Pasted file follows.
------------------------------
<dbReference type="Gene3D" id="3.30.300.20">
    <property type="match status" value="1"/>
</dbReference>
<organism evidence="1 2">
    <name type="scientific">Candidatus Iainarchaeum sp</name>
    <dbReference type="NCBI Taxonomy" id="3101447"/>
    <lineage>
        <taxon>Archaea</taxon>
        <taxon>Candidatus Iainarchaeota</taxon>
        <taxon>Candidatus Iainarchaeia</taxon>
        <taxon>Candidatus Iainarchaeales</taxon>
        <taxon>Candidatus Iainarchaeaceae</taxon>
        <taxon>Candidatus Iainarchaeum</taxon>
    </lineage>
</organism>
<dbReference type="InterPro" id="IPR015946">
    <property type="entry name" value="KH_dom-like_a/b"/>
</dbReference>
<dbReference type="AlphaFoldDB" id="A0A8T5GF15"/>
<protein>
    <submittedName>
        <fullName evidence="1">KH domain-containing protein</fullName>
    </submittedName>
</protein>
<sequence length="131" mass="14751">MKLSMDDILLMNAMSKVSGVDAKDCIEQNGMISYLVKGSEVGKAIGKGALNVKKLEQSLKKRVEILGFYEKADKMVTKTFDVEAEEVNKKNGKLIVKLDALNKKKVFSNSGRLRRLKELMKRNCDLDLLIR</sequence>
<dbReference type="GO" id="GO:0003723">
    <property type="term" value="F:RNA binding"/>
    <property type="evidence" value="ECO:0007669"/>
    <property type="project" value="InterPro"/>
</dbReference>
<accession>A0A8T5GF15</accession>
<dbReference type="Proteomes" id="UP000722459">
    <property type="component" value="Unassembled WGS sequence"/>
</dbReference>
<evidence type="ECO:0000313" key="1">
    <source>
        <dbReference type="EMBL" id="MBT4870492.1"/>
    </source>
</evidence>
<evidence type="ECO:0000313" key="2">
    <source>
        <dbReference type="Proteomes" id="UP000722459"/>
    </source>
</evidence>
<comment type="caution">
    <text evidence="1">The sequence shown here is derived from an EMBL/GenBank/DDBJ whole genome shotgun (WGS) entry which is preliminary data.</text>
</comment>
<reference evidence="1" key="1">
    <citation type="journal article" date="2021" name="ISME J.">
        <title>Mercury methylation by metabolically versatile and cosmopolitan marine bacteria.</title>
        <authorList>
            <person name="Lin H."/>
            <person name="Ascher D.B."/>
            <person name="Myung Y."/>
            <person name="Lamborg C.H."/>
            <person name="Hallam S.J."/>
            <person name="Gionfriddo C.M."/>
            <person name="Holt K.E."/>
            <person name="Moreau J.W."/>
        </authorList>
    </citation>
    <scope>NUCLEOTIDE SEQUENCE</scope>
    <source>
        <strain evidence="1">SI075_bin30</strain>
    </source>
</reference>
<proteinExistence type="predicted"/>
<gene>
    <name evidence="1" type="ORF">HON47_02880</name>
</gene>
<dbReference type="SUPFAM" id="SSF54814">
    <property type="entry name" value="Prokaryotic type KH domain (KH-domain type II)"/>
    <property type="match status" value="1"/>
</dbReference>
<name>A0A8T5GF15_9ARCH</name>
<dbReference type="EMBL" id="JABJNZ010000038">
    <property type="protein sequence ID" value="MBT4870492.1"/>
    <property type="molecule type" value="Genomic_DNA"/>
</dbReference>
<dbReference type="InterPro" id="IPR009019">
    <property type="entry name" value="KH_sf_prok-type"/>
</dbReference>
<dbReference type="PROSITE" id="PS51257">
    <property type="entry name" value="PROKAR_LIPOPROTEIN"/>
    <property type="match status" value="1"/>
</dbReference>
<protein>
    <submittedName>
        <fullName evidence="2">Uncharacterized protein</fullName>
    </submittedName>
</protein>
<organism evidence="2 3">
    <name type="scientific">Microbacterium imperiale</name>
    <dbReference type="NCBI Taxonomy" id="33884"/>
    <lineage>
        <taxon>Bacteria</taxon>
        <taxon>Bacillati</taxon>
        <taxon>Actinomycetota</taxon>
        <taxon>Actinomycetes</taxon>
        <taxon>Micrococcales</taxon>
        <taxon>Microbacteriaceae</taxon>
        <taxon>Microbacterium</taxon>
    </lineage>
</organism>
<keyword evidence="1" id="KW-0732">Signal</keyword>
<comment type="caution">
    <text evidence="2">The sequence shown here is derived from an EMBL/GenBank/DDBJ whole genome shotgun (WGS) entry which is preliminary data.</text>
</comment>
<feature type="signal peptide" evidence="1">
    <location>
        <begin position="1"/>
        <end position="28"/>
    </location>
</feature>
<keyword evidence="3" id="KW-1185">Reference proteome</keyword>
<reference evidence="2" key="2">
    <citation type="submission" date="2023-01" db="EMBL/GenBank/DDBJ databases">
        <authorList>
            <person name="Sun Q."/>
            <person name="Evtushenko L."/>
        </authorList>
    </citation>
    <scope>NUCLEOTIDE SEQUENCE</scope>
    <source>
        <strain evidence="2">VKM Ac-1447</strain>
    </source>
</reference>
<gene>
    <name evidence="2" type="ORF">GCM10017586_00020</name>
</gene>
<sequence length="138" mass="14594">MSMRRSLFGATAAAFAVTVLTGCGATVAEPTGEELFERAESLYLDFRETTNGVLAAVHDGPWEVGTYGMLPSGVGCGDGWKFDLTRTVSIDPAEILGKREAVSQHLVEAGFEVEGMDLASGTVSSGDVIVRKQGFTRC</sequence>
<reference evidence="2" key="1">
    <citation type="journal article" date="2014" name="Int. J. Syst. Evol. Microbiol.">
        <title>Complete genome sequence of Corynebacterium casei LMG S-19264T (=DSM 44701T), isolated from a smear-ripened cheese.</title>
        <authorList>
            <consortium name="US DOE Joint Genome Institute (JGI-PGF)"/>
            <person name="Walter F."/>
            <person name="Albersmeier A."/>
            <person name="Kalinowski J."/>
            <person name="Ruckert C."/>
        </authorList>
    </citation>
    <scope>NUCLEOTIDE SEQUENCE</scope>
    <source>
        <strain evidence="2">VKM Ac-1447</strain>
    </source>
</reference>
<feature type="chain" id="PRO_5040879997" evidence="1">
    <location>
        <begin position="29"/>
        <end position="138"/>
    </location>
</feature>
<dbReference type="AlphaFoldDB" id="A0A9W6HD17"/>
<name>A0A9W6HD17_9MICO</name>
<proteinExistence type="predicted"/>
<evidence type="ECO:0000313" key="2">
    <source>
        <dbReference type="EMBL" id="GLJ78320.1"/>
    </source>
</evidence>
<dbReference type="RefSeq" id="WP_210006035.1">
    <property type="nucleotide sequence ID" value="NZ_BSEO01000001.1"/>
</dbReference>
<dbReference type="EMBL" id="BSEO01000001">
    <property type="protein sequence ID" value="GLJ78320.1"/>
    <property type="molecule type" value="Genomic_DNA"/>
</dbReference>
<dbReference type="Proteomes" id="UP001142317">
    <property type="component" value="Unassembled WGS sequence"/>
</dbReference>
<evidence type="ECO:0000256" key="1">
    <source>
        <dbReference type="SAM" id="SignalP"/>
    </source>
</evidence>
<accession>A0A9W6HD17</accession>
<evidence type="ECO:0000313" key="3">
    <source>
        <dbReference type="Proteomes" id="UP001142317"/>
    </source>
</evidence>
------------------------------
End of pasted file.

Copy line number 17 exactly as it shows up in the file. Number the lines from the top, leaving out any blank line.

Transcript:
    <property type="entry name" value="KH_dom-like_a/b"/>